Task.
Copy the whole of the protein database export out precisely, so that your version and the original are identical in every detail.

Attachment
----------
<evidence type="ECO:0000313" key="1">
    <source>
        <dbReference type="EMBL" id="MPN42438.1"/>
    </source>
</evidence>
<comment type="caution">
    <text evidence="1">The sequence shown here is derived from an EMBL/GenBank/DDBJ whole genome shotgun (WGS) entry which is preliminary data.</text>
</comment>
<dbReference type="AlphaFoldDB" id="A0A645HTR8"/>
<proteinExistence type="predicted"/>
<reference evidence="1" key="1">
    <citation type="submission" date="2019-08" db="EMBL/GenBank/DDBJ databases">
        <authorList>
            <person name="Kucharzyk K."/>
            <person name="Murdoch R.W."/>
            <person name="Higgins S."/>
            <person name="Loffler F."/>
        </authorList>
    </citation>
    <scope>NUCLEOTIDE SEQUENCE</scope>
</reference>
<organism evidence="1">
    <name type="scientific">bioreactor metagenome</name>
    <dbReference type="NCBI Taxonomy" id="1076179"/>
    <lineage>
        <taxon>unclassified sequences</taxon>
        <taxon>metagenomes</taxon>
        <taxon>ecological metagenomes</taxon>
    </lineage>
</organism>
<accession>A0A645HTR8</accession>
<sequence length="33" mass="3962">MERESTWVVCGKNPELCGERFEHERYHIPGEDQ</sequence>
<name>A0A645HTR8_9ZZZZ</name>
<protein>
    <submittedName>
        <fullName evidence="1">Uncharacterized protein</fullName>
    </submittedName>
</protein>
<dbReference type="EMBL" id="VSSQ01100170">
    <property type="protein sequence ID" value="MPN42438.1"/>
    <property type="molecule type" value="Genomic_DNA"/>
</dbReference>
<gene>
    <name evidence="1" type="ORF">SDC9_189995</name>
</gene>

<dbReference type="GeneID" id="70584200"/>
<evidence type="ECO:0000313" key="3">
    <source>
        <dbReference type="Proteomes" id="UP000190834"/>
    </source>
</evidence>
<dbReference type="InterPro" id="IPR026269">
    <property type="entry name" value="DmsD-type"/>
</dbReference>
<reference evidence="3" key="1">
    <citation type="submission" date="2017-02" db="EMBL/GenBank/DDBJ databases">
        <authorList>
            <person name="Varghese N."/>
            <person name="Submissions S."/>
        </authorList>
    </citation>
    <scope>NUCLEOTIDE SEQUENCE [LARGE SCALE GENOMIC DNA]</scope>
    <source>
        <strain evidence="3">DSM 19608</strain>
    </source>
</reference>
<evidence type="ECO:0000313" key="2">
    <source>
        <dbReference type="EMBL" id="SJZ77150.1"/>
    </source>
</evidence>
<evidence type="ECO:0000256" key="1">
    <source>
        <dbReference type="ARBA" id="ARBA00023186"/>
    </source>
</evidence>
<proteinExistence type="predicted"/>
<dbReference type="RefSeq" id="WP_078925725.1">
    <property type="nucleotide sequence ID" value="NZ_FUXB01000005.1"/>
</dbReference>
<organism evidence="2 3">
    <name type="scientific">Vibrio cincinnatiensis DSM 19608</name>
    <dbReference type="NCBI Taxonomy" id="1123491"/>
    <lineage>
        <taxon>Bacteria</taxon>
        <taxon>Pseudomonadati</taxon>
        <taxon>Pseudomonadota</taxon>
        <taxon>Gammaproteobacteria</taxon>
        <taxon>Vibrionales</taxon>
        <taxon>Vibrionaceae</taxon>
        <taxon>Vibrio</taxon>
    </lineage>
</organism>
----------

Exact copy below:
<evidence type="ECO:0000313" key="1">
    <source>
        <dbReference type="EMBL" id="MPN42438.1"/>
    </source>
</evidence>
<comment type="caution">
    <text evidence="1">The sequence shown here is derived from an EMBL/GenBank/DDBJ whole genome shotgun (WGS) entry which is preliminary data.</text>
</comment>
<dbReference type="AlphaFoldDB" id="A0A645HTR8"/>
<proteinExistence type="predicted"/>
<reference evidence="1" key="1">
    <citation type="submission" date="2019-08" db="EMBL/GenBank/DDBJ databases">
        <authorList>
            <person name="Kucharzyk K."/>
            <person name="Murdoch R.W."/>
            <person name="Higgins S."/>
            <person name="Loffler F."/>
        </authorList>
    </citation>
    <scope>NUCLEOTIDE SEQUENCE</scope>
</reference>
<organism evidence="1">
    <name type="scientific">bioreactor metagenome</name>
    <dbReference type="NCBI Taxonomy" id="1076179"/>
    <lineage>
        <taxon>unclassified sequences</taxon>
        <taxon>metagenomes</taxon>
        <taxon>ecological metagenomes</taxon>
    </lineage>
</organism>
<accession>A0A645HTR8</accession>
<sequence length="33" mass="3962">MERESTWVVCGKNPELCGERFEHERYHIPGEDQ</sequence>
<name>A0A645HTR8_9ZZZZ</name>
<protein>
    <submittedName>
        <fullName evidence="1">Uncharacterized protein</fullName>
    </submittedName>
</protein>
<dbReference type="EMBL" id="VSSQ01100170">
    <property type="protein sequence ID" value="MPN42438.1"/>
    <property type="molecule type" value="Genomic_DNA"/>
</dbReference>
<gene>
    <name evidence="1" type="ORF">SDC9_189995</name>
</gene>

<dbReference type="GeneID" id="70584200"/>
<evidence type="ECO:0000313" key="3">
    <source>
        <dbReference type="Proteomes" id="UP000190834"/>
    </source>
</evidence>
<dbReference type="InterPro" id="IPR026269">
    <property type="entry name" value="DmsD-type"/>
</dbReference>
<reference evidence="3" key="1">
    <citation type="submission" date="2017-02" db="EMBL/GenBank/DDBJ databases">
        <authorList>
            <person name="Varghese N."/>
            <person name="Submissions S."/>
        </authorList>
    </citation>
    <scope>NUCLEOTIDE SEQUENCE [LARGE SCALE GENOMIC DNA]</scope>
    <source>
        <strain evidence="3">DSM 19608</strain>
    </source>
</reference>
<evidence type="ECO:0000313" key="2">
    <source>
        <dbReference type="EMBL" id="SJZ77150.1"/>
    </source>
</evidence>
<evidence type="ECO:0000256" key="1">
    <source>
        <dbReference type="ARBA" id="ARBA00023186"/>
    </source>
</evidence>
<proteinExistence type="predicted"/>
<dbReference type="RefSeq" id="WP_078925725.1">
    <property type="nucleotide sequence ID" value="NZ_FUXB01000005.1"/>
</dbReference>
<organism evidence="2 3">
    <name type="scientific">Vibrio cincinnatiensis DSM 19608</name>
    <dbReference type="NCBI Taxonomy" id="1123491"/>
    <lineage>
        <taxon>Bacteria</taxon>
        <taxon>Pseudomonadati</taxon>
        <taxon>Pseudomonadota</taxon>
        <taxon>Gammaproteobacteria</taxon>
        <taxon>Vibrionales</taxon>
        <taxon>Vibrionaceae</taxon>
        <taxon>Vibrio</taxon>
    </lineage>
</organism>